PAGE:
Sitting on the balcony at my cottage, I get confused by the sounds of a bird. It whistles. And it is confusing, because there are two birds who whistle rather similar tunes.
When there is a bigger, whistling bird whose flight resembles jumping, coming from the direction of Tammesõõru, it is a Eurasian jay. But the other one, whose whistle, almost a scream, is heard from high up between the treetops and sometimes over the meadow beyond the creek, is the common buzzard.
After the hay has been cleared from the meadow, the common buzzard likes to come and sit on top of a big stick stuck in the ground marking a big rock for the tractor driver. This, now, is a “good time” because I can definitely recognize the common buzzard. We have three kinds of buzzards in Estonia: the somewhat darker ones are the European honey-buzzards and the rough-legged buzzards; the last ones, as their name indicates, have “hairy” legs. Right now all three can be seen in Estonia, and as some of the buzzards can have quite dark colouring, it can be most confusing.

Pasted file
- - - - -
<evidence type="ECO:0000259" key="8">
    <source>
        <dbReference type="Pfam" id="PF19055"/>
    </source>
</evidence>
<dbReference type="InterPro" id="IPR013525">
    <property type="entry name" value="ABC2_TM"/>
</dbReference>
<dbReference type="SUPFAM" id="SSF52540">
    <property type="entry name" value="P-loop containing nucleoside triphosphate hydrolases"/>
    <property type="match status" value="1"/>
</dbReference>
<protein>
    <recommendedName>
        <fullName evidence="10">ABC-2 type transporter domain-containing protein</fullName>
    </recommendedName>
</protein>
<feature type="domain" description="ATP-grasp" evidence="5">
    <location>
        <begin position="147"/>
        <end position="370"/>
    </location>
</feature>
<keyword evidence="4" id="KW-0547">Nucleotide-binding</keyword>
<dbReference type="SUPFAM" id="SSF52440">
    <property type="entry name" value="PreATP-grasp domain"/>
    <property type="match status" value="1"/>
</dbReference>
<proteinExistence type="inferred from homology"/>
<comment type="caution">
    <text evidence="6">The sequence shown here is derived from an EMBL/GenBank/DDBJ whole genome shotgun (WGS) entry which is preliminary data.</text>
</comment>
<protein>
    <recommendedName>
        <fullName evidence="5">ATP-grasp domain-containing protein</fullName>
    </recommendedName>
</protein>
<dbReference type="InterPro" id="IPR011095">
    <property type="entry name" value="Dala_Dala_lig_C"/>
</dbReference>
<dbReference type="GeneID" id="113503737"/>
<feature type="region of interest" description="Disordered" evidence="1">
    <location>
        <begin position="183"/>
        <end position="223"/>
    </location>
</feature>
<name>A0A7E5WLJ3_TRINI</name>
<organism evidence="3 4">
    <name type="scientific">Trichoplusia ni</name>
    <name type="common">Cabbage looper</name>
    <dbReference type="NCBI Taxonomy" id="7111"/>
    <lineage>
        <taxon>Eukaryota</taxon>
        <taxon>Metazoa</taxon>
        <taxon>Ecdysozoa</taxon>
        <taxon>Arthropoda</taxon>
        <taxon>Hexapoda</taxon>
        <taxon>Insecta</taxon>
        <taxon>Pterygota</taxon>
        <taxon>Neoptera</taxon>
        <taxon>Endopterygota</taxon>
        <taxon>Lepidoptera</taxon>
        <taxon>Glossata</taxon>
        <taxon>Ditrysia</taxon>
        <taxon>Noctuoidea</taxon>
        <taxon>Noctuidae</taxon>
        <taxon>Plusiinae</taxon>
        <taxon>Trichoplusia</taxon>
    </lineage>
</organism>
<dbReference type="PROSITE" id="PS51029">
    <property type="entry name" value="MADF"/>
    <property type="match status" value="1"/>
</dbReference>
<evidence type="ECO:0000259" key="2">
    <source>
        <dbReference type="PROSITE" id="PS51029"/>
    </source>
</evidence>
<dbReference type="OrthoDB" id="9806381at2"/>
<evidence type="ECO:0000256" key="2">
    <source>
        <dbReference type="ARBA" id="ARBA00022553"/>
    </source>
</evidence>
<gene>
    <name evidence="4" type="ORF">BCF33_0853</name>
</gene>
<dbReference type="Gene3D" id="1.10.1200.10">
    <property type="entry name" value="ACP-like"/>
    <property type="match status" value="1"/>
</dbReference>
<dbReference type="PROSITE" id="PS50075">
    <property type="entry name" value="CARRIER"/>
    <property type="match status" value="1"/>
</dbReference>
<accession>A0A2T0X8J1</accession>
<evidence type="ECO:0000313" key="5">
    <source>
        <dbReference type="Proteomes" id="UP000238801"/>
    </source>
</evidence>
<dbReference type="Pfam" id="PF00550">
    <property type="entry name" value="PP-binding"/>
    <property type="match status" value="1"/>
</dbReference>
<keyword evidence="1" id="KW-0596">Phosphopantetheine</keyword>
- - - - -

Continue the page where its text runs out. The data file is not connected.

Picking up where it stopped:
Real bird-men maintain, that they can always tell the difference between the buzzards by their flight patterns, but they suggest, that if somebody asks a layman, who the dark bird of pray up there really is, you just say: a common buzzard.
My brother Enn Vilbaste, who has treated several badly hurt buzzards at the Nigula wildlife shelter, says that the only sure way to tell the difference is, that the European honey buzzard has oval nostrils while the common buzzard’s nostrils are round. But we are mostly unable to see that.
However, there is quite a difference in their behaviour. The European honey-buzzard will eat wasps. This is a very good year for them, because we have loads of wasp nests in the ground that the buzzards can dig into.
The common buzzard, however, feeds mostly on mice; mice comprise over half of its diet. Lately we have been able to watch the nesting life of the common buzzard with the help of a webcam set up by Looduskaamera, and it is thrilling. But we can also follow the actions of the common buzzard just standing by the meadow. It’s amazing how easily it will catch a mouse with its claws.
It’s easy to see common buzzards right now sitting on top of hay bales because that’s where they can best hear and see the mice. The farmers say, that there is a mouse under at least every third bale of hay, the buzzards know that and that’s why they also bring their young to teach them mouse hunting.
Many common buzzards don’t leave us for the winter and then we can see them rocking on the electric lines.